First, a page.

Microsoft has said that it is ‘conducting a thorough investigation' into the Dynamic-Link Library (DLL) preloading vulnerability.
As detailed yesterday, the problem exists when a program needs to dynamically load a library to extend its functionality, and if an attacker can control the library that is loaded they can load their own malicious code.
Christopher Budd, senior security response communications manager at Microsoft, said that an advisory, listed as 2269637, has been produced and it is currently conducting a thorough investigation into how this new vector may affect Microsoft products. “As always, if we find this issue affects any of our products, we will address them appropriately,” he said.
“What this new research demonstrates is a new remote vector for DLL preloading attacks. These attacks are not new or unique to the Windows platform. For instance, PATH attacks that are similar to this issue constitute some of the earliest class of attacks against the Unix operating system.
“PATH or DLL preloading attacks have so far required the attacker to plant the malicious library on the local client system. This new research outlines a way an attacker could levy these attacks by planting the malicious library on a network share. In this scenario, the attacker would create a data file that the vulnerable application would open, create a malicious library that the vulnerable application would use, post both of them on a network share that the user could access, and convince the user to open the data file. At that point, the application would load the malicious library and the attacker's code would execute on the user's system.”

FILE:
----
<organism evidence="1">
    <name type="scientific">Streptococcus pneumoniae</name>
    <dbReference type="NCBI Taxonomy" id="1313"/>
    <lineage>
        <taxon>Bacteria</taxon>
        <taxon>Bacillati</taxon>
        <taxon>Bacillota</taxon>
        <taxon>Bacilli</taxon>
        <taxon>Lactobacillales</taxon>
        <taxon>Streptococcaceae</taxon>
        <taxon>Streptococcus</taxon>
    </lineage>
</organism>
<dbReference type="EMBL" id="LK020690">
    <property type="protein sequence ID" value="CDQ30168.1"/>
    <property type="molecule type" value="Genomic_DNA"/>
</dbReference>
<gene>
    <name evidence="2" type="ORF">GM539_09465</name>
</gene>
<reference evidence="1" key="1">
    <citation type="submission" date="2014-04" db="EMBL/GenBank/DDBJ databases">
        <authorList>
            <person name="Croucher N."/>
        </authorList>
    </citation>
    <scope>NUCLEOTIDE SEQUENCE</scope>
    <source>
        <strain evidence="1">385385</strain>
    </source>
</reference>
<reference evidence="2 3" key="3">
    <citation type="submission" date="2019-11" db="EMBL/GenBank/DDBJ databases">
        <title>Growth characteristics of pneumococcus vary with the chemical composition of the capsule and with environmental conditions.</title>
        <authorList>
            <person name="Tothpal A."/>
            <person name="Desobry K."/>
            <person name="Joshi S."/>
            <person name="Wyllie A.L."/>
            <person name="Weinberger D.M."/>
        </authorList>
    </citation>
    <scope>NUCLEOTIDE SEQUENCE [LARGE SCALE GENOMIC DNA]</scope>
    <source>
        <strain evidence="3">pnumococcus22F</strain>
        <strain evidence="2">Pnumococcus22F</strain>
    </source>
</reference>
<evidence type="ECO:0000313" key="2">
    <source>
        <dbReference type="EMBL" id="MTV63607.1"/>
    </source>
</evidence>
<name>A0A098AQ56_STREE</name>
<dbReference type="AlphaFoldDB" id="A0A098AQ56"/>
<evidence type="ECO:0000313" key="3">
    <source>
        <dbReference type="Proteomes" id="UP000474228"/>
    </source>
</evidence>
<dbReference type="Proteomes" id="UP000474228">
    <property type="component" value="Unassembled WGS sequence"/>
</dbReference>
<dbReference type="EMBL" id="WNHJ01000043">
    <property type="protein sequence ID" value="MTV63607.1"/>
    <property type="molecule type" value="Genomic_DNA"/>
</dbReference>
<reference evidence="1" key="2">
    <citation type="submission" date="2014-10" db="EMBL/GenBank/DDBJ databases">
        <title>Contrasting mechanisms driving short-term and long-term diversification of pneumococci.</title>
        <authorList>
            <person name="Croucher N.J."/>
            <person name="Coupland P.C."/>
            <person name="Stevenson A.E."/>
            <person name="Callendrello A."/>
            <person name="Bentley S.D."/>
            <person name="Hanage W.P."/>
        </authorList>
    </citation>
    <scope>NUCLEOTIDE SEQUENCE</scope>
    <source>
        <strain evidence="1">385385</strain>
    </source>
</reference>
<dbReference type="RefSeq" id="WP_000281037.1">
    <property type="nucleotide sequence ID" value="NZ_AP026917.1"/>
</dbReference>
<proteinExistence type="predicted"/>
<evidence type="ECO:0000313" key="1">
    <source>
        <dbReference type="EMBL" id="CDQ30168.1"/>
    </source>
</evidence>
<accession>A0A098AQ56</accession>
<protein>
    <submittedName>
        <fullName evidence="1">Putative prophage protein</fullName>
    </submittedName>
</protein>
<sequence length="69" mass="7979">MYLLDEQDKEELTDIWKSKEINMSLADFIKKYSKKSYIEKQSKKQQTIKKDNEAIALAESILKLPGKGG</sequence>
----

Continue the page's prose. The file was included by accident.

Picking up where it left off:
A ‘defence-in-depth' update has been published for customers to deploy that will help protect against attempts to exploit vulnerable applications through this newly identified vector.
Budd said: “While the best protection is following best practices, we are able to provide an additional layer of defence by offering a tool that can be configured to disable the loading of libraries from network shares.
“In particular, because this is altering functionality, we encourage customers to evaluate this tool before deploying it. As part of your evaluation, we encourage you to review the information at the (SRD) blog.
“We are using our strong connections with researchers and partners in the industry to help address this new class of vulnerability. Our Microsoft Vulnerability Research program has been working to coordinate communication between the researcher who first brought this new vector to us and other application developers who are affected by this issue.”